I re-ran some of my devices that I have here in my labs, so we could get a better idea of just how much ass the G2 kicks.

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Ok, now we can see how all of our devices fare in 3DMark's Ice Storm Unlimited benchmark, with the G2 again, kicking some serious mobile ass. The G2 is way out in front with 15,144, with the trailing Nexus devices: 10,918 for the refreshed Nexus 7 and just 3,243 for the 2012 Nexus 7. The Nexus 4 doesn't do too badly here, with 11,313.

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We've changed up our GLBenchmark tests, as Kishonti Informatics has released GLBenchmark 2.7, the latest in its benchmarking software. First up, we have the GFXBench 2.7 T-Rex HD Offscreen benchmark.

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Next up we have the Fill Rate Offscreen, again at 1080p.

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Second to last, we have Quadrant 2.1.1 Pro with the Full Benchmark Total Score.

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HOLY CRAP!! Do you see that?! The LG G2 just completely, utterly, and undeniably smashes every other device I've tested. The closest device is the Sony Xperia Z with 8,168... but the G2 has an astounding score of 20,369! Unbelievable.

What's Hot, What's Not and Final Thoughts

What's Hot

The display - The G2 has a beautiful display, and is one of the best on a mobile device today. At 5.2 inches, it's not small, but it doesn't feel like a phablet, either. The Full HD resolution really kicks in when you're looking through the photos you've taken with the great rear-facing 13-megapixel camera.

4G LTE connectivity - After coming from the Nexus 4, to the G2, the added addition of 4G connectivity is something I simply cannot go back to. The 4G results are astounding (depending on where you live).

SlimPort compatible - After connecting with Analogix and testing out its SlimPort cable, this is something I look for in all devices now. The simplicity of plugging in a tiny, tiny cable and receiving Full HD support, with sublime speed and quality, is nothing short of amazing. The G2 worked perfectly, as expected, with SlimPort. I had it plugged into my 55-inch Smart TV in seconds, flicking through my Facebook news feed, photos, and everything else on my device. Another tick in the G2's awesome box.

Powerful hardware - The G2 never slowed down, which is something I'd expect from Qualcomm's awesome Snapdragon 800 SoC. LG used some of the best components it could find to construct its G2 smartphone, so if you're after one of the best built, best specced devices on the market, look no further.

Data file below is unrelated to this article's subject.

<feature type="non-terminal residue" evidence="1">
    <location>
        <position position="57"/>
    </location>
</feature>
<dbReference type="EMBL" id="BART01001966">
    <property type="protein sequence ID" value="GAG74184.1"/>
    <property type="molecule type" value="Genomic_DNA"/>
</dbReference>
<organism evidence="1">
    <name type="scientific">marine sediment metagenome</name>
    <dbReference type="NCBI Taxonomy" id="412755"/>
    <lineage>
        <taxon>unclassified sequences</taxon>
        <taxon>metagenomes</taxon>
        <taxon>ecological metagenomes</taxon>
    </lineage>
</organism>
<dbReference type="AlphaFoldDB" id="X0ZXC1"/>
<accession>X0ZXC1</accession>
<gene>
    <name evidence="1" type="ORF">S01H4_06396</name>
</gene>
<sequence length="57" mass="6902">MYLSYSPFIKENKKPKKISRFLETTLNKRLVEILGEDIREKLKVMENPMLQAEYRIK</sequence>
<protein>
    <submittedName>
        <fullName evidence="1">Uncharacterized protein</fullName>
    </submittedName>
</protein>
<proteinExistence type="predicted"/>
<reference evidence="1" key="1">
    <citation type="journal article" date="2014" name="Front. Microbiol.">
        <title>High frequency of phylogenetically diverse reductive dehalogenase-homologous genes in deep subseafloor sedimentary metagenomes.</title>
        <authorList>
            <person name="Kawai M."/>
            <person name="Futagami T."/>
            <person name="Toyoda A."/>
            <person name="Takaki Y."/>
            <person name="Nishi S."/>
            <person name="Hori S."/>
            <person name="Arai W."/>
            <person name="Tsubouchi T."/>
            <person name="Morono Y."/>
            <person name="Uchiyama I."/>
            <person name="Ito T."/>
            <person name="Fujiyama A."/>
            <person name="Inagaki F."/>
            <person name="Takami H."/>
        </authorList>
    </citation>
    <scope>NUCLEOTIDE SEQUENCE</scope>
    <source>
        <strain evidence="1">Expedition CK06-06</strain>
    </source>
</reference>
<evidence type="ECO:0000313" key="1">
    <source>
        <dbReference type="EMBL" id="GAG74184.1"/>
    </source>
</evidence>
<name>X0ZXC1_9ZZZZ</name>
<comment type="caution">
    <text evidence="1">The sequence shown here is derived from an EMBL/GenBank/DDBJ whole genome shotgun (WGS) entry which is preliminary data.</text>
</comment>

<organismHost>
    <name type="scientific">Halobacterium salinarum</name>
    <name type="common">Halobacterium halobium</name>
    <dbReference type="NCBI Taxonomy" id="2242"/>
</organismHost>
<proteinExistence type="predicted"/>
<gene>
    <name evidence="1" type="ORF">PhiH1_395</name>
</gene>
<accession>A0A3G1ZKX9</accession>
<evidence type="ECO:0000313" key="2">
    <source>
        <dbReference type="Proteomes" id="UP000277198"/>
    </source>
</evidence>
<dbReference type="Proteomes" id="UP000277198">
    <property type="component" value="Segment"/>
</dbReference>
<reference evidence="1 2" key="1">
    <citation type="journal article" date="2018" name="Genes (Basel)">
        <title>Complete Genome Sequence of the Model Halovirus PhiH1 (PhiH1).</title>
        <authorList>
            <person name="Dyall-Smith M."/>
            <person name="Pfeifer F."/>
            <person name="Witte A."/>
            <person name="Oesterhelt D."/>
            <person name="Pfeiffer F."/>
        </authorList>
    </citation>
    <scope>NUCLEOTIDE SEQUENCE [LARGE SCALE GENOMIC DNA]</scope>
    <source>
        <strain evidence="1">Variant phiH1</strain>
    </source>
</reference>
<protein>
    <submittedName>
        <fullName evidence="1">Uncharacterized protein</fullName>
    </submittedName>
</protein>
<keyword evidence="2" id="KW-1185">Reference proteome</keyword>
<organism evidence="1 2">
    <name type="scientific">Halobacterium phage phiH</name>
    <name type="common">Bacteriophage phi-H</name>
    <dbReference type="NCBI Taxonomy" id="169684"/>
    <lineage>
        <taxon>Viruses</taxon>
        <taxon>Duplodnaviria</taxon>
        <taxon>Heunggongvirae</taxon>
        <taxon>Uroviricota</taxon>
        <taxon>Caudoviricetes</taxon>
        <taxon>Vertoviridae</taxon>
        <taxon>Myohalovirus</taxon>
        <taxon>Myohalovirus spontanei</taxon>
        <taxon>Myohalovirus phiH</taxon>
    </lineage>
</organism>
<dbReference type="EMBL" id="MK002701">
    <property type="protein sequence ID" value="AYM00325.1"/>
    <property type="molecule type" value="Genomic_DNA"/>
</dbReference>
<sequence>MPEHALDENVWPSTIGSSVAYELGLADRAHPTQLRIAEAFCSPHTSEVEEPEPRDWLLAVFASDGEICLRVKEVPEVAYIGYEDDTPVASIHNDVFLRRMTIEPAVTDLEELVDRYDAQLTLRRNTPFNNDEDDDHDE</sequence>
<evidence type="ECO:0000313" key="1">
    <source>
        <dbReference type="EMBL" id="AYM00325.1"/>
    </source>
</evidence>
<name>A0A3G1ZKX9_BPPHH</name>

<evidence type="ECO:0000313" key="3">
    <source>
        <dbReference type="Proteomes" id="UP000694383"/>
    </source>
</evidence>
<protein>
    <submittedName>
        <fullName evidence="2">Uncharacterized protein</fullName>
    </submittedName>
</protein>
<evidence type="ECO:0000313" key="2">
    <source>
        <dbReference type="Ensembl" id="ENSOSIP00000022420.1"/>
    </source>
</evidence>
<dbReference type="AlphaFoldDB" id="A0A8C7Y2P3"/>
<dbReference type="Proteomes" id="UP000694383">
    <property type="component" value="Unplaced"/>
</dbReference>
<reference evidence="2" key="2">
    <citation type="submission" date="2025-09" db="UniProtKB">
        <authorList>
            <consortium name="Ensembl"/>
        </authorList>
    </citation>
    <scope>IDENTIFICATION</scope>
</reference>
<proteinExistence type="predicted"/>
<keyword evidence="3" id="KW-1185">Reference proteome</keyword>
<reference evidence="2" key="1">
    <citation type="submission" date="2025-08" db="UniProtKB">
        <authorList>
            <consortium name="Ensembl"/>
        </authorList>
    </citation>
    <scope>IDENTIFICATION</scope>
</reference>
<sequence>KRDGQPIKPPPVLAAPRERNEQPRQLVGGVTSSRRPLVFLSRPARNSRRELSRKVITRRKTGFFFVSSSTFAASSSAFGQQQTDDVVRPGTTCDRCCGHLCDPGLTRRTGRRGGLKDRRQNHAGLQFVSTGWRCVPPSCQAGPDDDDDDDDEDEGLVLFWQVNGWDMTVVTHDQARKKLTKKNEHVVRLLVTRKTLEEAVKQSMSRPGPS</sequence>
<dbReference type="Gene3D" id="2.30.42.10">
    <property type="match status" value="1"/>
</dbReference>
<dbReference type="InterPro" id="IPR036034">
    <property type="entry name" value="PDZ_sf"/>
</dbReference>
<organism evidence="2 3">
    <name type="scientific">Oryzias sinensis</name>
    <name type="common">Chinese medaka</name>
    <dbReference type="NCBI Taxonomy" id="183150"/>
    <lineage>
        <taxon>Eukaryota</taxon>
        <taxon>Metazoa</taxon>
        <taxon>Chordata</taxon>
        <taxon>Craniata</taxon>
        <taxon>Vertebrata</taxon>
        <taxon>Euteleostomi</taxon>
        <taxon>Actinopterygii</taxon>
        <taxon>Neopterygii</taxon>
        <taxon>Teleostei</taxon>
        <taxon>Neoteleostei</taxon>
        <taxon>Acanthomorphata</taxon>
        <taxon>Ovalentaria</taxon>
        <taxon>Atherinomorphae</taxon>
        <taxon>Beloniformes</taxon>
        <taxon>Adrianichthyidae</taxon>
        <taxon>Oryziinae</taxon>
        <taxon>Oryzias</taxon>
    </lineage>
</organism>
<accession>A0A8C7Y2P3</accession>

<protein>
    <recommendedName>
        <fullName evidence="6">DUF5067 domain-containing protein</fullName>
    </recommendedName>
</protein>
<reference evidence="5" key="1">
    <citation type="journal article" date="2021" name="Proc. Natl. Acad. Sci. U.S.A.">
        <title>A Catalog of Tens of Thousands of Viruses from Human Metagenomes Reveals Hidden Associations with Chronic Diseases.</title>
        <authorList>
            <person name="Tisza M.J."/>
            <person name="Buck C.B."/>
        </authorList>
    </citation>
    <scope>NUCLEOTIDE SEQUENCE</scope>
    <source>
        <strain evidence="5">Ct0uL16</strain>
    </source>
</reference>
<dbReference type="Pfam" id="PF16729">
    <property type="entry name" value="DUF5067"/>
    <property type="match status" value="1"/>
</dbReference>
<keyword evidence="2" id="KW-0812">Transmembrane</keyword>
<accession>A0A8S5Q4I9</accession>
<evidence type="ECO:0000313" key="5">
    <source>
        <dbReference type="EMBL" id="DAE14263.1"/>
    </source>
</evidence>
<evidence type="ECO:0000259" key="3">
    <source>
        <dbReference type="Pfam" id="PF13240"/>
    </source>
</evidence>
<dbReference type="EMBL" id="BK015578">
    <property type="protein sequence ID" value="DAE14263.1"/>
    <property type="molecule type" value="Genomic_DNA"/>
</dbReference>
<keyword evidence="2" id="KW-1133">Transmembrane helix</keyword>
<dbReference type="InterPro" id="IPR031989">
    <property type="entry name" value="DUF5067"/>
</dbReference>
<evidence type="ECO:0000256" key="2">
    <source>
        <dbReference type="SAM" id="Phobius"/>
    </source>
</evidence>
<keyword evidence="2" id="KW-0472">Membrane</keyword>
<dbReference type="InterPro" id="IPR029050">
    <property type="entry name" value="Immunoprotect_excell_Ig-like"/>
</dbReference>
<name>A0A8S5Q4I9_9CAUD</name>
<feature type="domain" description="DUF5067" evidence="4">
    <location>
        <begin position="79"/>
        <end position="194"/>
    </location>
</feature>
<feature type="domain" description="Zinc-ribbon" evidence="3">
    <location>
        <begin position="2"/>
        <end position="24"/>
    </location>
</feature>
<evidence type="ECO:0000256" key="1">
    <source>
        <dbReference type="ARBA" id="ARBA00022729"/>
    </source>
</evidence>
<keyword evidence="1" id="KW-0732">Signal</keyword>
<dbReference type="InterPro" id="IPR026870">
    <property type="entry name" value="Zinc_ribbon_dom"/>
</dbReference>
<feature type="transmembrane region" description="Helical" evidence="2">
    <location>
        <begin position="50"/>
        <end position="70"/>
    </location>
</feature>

Just look at the benchmarks on page 6 for reassurance!

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LG's Quick Window case - LG provided me with its Quick Window case, something I thought I wouldn't use, but boy, was I wrong. I found it to be one of the best parts of the G2, as it not only acts as a protector to the G2 (front and back), but it gives you a peep into the smartphone itself - the weather, or time, for example.

Impressive cameras - LG has given the G2 some impressive camera tech, with even the front-facing camera capable of delivering some great moments. Check out our rear- and front-facing videos for a quick look!

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Customizable front touch button combinations - This is such a good idea from LG, and something I'm sure many people will actually rely on when they first boot up the G2 smartphone.

What's Not

The volume button placement - LG, what were you thinking? I ended up not liking the button placement on the G2, but if were to become my daily driver, I'd get used to it, and you will too - but just remember, the button placement is a bit deal.

No expandable storage - This is an area that the Nexus devices always lose out to, and with LG manufacturing the Nexus 4 and Nexus 5 smartphones, is this going to be a trend going into the future for LG? I hope not.

The Nexus 5 - Keep in mind that the Nexus 5 is also made by LG, and is based from the G2. It's also under half the price, with only a few features dropped - such as the bigger battery. This doesn't make the G2 a bad phone, but it makes the G2 pill harder to swallow.

Final Thoughts

For a while, I've been writing in my news that LG would become a serious contender in the Android smartphone space, something that the market needs. Right now, we have Samsung and HTC, the former pushing out countless Galaxy devices - with huge success found in the S4 for example - but they're made of plastic.

Then we have Taiwanese firm HTC, releasing some truly magnificent devices like the One smartphone, but it can't compete with the tens of millions of devices sold from Samsung or Apple. This is where LG is stepping in - bridging a much needed gap - by releasing quality smartphones, built incredibly well.

Another thing that LG has going for it, is that Google is getting comfy with LG making its Nexus devices. LG manufactured the Nexus 4 smartphone, which I utterly loved, and still do to this day - but it has also manufactured the Nexus 5 smartphone.

The Nexus 5 is one of the best specced devices on the market, at an absolute competitor-crushing price of just $349, and this in turn creates a huge problem for LG. Which phone do you buy? The utterly ridiculously priced Nexus 5? Or the G2, which is double the price?

The Nexus 5 is pretty much the G2, but slightly smaller and has a 2,300mAh battery versus the great 3,000mAh battery found in the G2.

For LG, it means business - and business means devices and devices means we all get to have more to choose from. The G2 is an incredible smartphone, and if you're in the market for a new device and didn't want to get a Galaxy S4 - you owe it to yourself to try this out. I think the G2 overall is a much better phone than the S4, and I can't wait to see what Samsung does next with the Galaxy S5.

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Anthony is a long time PC enthusiast with a passion of hate for games built around consoles. FPS gaming since the pre-Quake days, where you were insulted if you used a mouse to aim, he has been addicted to gaming and hardware ever since. Working in IT retail for 10 years gave him great experience with custom-built PCs. His addiction to GPU tech is unwavering.